Detection and characterization of human T-cell lymphotropic virus type I (HTLV-I) associated T-cell neoplasms in an HTLV-I nonendemic region by polymerase chain reaction.

TitleDetection and characterization of human T-cell lymphotropic virus type I (HTLV-I) associated T-cell neoplasms in an HTLV-I nonendemic region by polymerase chain reaction.
Publication TypeJournal Article
Year of Publication1991
AuthorsChadburn A, Athan E, Wieczorek R, Knowles DM
Date Published1991 Jun 01
KeywordsAdult, Antigens, CD, Base Sequence, Blotting, Southern, DNA, Viral, Female, Genes, Viral, Human T-lymphotropic virus 1, Humans, Leukemia, T-Cell, Leukemia-Lymphoma, Adult T-Cell, Lymphoma, T-Cell, Male, Molecular Sequence Data, New York City, Oligonucleotide Probes, Polymerase Chain Reaction, Prevalence

Human T-cell lymphotropic virus type I (HTLV-I) associated adult T-cell leukemia/lymphoma (ATLL) occurs endemically in southwestern Japan, the Caribbean, and West Africa, but occurs sporadically in most of the rest of the world. However, because ATLL and non-HTLV-I associated T-cell neoplasms share overlapping clinicopathologic features, the prevalence of ATLL in nonendemic regions is unknown. In this study, 75 T-cell neoplasms randomly procured from the metropolitan New York City area were examined by polymerase chain reaction (PCR) for the presence of integrated HTLV-I proviral sequences. HTLV-I genomic sequences were detected by PCR in 6 of the 75 cases (8%); this result was confirmed by Southern blot hybridization. The clinicopathologic features of the HTLV-I positive and HTLV-I negative T-cell neoplasms were then compared. Although the clinicopathologic features of patients from these two groups overlapped, some findings were more commonly associated with HTLV-I positive neoplasms. Five of the six patients with HTLV-I positive neoplasms were from HTLV-I endemic areas, five were black, five were women, and five were less than 45 years of age, while the majority of the patients with HTLV-I negative T-cell malignancies were elderly white men. The incidence of hypercalcemia and lytic bone lesions was significantly more common among patients with HTLV-I positive T-cell neoplasms (P less than .001 and P = .004, respectively). The immunophenotypes of the HTLV-I positive and negative tumors were similar; however, all HTLV-I positive neoplasms were CD7 negative (P less than .001). In summary, our findings: (1) demonstrate the special clinicopathologic and immunophenotypic features of HTLV-I positive T-cell neoplasms, (2) suggest that most of the rare cases of HTLV-I-associated T-cell neoplasms occurring in HTLV-I nonendemic areas are actually endemic cases; and (3) that PCR is a sensitive, clinically useful technique for identifying HTLV-I associated T-cell neoplasms.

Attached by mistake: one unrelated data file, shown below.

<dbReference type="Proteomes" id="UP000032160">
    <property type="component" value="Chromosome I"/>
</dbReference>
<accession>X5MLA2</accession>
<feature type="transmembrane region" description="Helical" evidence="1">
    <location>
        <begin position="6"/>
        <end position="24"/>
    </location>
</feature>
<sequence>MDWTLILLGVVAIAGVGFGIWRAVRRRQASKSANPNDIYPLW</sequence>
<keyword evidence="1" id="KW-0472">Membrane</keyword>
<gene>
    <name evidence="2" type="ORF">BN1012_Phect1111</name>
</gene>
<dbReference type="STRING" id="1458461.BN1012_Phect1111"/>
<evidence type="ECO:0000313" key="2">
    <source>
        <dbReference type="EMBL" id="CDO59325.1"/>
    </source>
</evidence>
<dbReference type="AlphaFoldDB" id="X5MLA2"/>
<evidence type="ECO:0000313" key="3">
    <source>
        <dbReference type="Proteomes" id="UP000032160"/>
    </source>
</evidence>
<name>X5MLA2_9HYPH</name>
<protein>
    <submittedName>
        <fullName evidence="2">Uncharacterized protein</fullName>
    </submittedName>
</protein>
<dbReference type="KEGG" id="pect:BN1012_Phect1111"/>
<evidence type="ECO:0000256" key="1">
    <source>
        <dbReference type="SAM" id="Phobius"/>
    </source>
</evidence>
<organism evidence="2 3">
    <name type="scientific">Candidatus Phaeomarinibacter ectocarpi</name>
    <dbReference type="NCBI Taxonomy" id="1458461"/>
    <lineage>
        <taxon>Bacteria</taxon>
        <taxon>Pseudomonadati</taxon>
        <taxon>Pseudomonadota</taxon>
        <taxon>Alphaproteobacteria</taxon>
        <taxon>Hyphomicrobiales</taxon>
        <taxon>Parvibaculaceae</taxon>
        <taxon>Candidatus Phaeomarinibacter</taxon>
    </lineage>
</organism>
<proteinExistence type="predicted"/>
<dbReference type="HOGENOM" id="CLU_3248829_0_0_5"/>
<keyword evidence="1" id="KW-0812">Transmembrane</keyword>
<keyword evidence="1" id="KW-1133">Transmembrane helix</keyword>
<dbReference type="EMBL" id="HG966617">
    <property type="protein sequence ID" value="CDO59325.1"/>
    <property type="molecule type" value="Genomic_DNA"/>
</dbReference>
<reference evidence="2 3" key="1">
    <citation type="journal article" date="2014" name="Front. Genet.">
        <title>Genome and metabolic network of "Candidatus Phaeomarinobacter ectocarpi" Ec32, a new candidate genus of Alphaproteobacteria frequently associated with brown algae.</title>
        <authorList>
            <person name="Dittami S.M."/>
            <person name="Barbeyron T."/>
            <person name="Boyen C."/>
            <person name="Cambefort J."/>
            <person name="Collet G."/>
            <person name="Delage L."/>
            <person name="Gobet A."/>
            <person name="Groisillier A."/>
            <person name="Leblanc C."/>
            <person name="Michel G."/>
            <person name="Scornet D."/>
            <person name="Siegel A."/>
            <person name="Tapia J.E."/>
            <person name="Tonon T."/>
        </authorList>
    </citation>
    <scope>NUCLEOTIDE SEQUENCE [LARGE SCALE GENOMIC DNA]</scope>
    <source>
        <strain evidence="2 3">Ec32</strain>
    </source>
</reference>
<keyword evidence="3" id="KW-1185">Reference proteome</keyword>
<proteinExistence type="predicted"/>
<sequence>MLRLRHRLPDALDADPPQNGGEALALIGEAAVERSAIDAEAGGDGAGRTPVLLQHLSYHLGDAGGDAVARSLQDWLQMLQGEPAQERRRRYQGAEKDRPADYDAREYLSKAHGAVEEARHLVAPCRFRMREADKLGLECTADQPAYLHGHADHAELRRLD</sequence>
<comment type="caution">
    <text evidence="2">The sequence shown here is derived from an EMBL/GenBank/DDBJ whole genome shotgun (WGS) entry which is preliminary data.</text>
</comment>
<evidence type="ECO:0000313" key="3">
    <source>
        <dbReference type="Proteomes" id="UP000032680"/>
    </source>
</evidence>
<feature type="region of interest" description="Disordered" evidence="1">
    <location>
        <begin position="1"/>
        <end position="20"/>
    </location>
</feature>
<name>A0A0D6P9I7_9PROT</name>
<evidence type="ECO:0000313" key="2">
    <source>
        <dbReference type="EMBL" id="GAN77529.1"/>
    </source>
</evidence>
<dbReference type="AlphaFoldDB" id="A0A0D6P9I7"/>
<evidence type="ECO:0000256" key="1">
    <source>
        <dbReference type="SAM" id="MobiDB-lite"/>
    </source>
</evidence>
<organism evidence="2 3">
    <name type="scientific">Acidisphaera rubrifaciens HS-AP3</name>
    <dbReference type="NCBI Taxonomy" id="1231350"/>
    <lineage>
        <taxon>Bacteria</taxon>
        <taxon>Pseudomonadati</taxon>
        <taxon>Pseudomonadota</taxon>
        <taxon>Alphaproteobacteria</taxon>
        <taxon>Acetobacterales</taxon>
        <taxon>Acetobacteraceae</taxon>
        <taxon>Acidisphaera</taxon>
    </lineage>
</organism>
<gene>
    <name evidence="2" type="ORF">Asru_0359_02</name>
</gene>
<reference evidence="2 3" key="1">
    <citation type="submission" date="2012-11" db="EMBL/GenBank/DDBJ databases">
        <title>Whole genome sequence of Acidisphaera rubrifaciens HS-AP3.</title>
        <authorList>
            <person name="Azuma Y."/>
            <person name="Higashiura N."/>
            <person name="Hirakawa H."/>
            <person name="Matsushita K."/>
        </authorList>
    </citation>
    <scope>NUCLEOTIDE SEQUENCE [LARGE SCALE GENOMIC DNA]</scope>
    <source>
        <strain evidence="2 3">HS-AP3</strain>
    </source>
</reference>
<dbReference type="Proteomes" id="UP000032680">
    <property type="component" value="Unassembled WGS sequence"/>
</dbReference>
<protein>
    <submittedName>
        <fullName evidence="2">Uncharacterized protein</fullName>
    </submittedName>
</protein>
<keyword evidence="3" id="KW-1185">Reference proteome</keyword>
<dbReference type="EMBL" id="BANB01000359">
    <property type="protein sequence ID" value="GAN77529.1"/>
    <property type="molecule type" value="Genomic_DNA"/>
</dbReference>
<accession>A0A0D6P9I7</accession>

Alternate JournalBlood
PubMed ID2039822
Grant ListCA48236 / CA / NCI NIH HHS / United States
EY06337 / EY / NEI NIH HHS / United States
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